Children’s centres in Luton could be in line for a radical overhaul as the council seeks to make savings of £1m.
It is the latest shift after 23 children’s centres were re-classified in 2012, with seven main “hubs” identified and the other 16 centres allocated as “satellites”.
Now, it is proposed to reduce these seven hubs further down to four. The current hubs are:
> Redgrave Children’s Centre, Redgrave Gardens, Luton
> Meadows Children’s Centre, Pastures Way, Luton
> Hatters Children’s Centre, Dallow Primary School, Luton
> Community Link Children’s Centre, Strangers Way, Luton
> ABC Children’s Centre , Chapel Street, Luton
> Building Blocks Children’s Centre , Beech Hill Primary School, Luton
> East Luton Children’s Centre, Yeovil Road, Luton
A report prepared by Luton Borough Council’s children’s services director Jo Fisher states: “We are proposing to stop calling buildings children’s centres and instead put in place four Flying Start children’s centre neighbourhoods or hubs, called North, Central, South and West.”
The first phase of the proposals would focus on services for children under five, integrating them with the government’s Flying Start programme.
Luton Borough Council claims this would provide a consistent “neighbourhood model”.
Currently 90 children’s centre staff work in Luton, at the equivalent of 64 full-time positions. The report goes on: “It is considered that this current level of staff number is the minimum to deliver a safe and good quality service in Luton.”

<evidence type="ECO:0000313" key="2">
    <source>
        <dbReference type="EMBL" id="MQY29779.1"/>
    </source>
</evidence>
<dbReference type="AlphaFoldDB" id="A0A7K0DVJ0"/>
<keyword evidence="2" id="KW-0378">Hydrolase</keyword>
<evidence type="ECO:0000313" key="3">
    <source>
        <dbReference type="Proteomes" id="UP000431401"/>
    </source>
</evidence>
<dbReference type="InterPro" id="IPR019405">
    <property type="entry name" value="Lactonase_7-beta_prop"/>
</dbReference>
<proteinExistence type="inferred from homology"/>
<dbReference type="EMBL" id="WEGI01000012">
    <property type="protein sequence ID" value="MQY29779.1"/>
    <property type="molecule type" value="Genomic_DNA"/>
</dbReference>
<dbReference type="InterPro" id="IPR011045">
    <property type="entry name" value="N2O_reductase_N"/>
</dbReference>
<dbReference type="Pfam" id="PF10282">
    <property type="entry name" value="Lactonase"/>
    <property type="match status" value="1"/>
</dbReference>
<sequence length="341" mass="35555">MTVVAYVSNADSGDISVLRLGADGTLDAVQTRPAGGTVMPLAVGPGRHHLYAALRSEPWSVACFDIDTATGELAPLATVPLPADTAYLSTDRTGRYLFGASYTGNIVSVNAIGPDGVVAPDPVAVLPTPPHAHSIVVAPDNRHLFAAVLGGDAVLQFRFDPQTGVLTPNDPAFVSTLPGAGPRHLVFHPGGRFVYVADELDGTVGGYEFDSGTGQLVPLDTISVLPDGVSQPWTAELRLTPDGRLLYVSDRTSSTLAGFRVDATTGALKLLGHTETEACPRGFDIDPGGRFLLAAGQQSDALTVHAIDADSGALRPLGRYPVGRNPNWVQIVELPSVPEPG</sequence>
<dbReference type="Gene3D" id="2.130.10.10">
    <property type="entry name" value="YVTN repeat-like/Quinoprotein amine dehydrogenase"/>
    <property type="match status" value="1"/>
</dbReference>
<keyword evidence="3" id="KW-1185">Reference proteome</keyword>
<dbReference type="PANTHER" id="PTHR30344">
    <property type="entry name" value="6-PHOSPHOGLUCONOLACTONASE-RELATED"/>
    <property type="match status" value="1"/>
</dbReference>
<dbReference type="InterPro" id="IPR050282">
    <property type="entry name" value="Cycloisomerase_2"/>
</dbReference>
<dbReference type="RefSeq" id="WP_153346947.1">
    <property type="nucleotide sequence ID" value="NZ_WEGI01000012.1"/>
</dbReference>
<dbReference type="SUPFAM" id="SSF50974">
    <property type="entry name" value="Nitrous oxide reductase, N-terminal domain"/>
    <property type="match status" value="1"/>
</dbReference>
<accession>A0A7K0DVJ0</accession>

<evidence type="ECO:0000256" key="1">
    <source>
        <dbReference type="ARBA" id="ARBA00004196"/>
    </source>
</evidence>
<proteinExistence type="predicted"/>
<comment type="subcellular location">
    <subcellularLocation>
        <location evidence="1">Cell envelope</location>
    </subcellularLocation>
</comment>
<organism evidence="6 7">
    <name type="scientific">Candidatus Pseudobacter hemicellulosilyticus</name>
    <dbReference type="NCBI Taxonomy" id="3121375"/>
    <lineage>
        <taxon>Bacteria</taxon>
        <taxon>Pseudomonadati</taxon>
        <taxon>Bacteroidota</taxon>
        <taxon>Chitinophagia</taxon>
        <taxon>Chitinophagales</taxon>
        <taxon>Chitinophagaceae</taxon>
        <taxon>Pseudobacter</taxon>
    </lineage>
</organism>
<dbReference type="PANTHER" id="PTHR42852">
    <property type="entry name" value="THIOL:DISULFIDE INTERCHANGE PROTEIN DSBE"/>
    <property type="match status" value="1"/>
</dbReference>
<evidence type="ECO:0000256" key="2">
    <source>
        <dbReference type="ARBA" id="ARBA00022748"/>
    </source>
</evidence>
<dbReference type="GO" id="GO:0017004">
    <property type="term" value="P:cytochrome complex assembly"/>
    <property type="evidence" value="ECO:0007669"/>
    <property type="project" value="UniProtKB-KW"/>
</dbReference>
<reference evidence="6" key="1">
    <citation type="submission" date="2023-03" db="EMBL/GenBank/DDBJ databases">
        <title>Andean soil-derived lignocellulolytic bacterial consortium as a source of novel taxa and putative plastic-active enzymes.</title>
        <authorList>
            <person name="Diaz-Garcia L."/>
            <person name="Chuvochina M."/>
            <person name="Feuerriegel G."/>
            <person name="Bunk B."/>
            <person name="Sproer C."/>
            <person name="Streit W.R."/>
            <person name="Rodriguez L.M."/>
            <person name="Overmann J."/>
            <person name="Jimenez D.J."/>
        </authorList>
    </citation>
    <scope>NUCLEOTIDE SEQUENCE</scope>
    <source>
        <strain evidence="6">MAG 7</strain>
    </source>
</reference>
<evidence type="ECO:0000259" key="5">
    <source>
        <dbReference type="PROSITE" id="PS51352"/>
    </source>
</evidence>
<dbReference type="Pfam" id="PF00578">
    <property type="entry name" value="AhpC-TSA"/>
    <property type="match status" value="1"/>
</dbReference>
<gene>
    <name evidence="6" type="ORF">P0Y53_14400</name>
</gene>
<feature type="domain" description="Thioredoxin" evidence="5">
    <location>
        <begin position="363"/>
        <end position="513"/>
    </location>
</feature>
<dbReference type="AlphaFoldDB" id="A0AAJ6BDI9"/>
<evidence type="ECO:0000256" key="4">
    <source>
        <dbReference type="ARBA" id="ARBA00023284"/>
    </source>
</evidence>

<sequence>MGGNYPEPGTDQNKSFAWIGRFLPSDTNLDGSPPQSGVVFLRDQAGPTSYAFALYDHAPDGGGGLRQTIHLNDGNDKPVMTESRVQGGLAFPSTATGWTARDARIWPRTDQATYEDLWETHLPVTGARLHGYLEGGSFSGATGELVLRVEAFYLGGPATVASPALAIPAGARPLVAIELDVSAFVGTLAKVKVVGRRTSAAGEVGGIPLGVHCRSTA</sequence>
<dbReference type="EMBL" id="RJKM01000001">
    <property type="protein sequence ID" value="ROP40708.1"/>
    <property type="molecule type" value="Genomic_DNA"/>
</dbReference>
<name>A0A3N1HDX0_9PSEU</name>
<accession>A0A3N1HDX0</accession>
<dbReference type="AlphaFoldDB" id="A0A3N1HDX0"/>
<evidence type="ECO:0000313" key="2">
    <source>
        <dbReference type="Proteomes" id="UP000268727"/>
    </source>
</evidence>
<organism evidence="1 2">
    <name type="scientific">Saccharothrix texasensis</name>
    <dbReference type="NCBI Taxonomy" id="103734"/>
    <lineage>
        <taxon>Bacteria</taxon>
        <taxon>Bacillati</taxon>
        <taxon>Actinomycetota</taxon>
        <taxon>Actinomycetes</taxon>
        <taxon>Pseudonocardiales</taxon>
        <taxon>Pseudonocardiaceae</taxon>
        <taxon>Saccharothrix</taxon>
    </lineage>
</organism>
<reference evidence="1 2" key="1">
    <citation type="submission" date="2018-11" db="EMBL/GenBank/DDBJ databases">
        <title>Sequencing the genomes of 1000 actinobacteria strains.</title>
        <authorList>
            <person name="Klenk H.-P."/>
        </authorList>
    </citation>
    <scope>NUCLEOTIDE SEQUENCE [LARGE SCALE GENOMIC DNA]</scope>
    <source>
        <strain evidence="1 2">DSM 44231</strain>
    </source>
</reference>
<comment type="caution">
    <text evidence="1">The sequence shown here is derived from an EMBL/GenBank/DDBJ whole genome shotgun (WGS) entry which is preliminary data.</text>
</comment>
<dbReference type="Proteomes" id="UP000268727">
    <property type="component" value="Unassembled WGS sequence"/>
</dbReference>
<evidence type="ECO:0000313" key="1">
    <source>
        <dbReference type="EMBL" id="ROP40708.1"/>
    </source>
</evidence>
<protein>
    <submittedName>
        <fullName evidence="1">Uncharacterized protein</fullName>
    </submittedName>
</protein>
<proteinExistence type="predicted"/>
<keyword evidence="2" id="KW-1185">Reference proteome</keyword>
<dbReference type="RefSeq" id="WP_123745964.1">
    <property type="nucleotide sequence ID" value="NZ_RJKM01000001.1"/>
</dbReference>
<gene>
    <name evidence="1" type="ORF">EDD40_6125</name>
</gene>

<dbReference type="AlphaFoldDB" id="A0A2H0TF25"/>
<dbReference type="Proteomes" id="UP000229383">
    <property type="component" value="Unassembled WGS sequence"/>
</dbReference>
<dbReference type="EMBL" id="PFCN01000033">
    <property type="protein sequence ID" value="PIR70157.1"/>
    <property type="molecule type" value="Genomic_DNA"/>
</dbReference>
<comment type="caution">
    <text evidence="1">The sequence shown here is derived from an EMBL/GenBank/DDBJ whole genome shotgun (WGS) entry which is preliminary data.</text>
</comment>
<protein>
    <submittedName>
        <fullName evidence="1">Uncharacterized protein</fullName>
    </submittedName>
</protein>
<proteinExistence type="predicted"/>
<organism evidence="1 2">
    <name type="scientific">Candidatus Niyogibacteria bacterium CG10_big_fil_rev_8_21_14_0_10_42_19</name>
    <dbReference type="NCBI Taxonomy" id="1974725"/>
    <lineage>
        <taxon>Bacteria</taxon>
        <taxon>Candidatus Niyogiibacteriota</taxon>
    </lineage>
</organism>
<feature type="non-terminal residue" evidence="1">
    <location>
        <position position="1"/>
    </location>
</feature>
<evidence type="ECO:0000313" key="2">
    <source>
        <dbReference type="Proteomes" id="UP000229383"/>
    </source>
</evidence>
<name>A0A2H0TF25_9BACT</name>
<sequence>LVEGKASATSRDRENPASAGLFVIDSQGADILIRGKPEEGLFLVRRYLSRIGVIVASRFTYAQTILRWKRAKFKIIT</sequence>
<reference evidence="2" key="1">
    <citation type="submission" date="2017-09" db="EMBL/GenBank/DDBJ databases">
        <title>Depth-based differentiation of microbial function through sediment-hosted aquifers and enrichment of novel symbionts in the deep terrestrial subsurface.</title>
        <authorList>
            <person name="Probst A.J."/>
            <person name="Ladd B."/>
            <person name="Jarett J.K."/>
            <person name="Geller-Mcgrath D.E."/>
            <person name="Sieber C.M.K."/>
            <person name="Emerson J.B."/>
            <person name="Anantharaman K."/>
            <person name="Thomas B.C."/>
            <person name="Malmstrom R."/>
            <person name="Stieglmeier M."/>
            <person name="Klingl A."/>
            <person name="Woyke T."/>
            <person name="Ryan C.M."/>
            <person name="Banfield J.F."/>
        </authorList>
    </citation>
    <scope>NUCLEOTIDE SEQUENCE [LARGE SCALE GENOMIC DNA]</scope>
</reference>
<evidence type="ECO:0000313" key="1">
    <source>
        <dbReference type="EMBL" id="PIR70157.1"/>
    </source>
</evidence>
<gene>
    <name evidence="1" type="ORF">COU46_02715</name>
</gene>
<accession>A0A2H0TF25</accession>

The plans were discussed at a meeting of LBC’s Children’s Services Review Group last week. Committee chairman Cllr Meryl Dollings said that although there was support for the proposals, finer details including what becomes of the three unused hubs and their satellite centres, had yet to be decided. She said: “The detail was not entirely there and they are still clearly working on some elements of it.”
Asked about the efficiency of the proposed new service, Cllr Dolling said: “The aim is to provide consistency across the town, also for health services and social services generally to work together collectively. We are scrutinising the proposals and the committee felt that there were enough safeguards there.
“As a scrutinising committee, it will be our job to look at that going forward but in principle, the findings are that it should be an improvement.”
80 of the current 90 children’s centre staff working in Luton are employed by LBC. The rest work for a voluntary organisation whose services will no longer be required under the proposed layout.
Cllr Dolling added: “I did ask about the voluntary sector organisation. Again, the council is trying to be sensitive and give it time to find other income streams.”
The plans will considered at a meeting of the council’s executive this month. If approved, a delivery plan will be worked out over the next two months with the new model expected to be in place by the summer of 2017.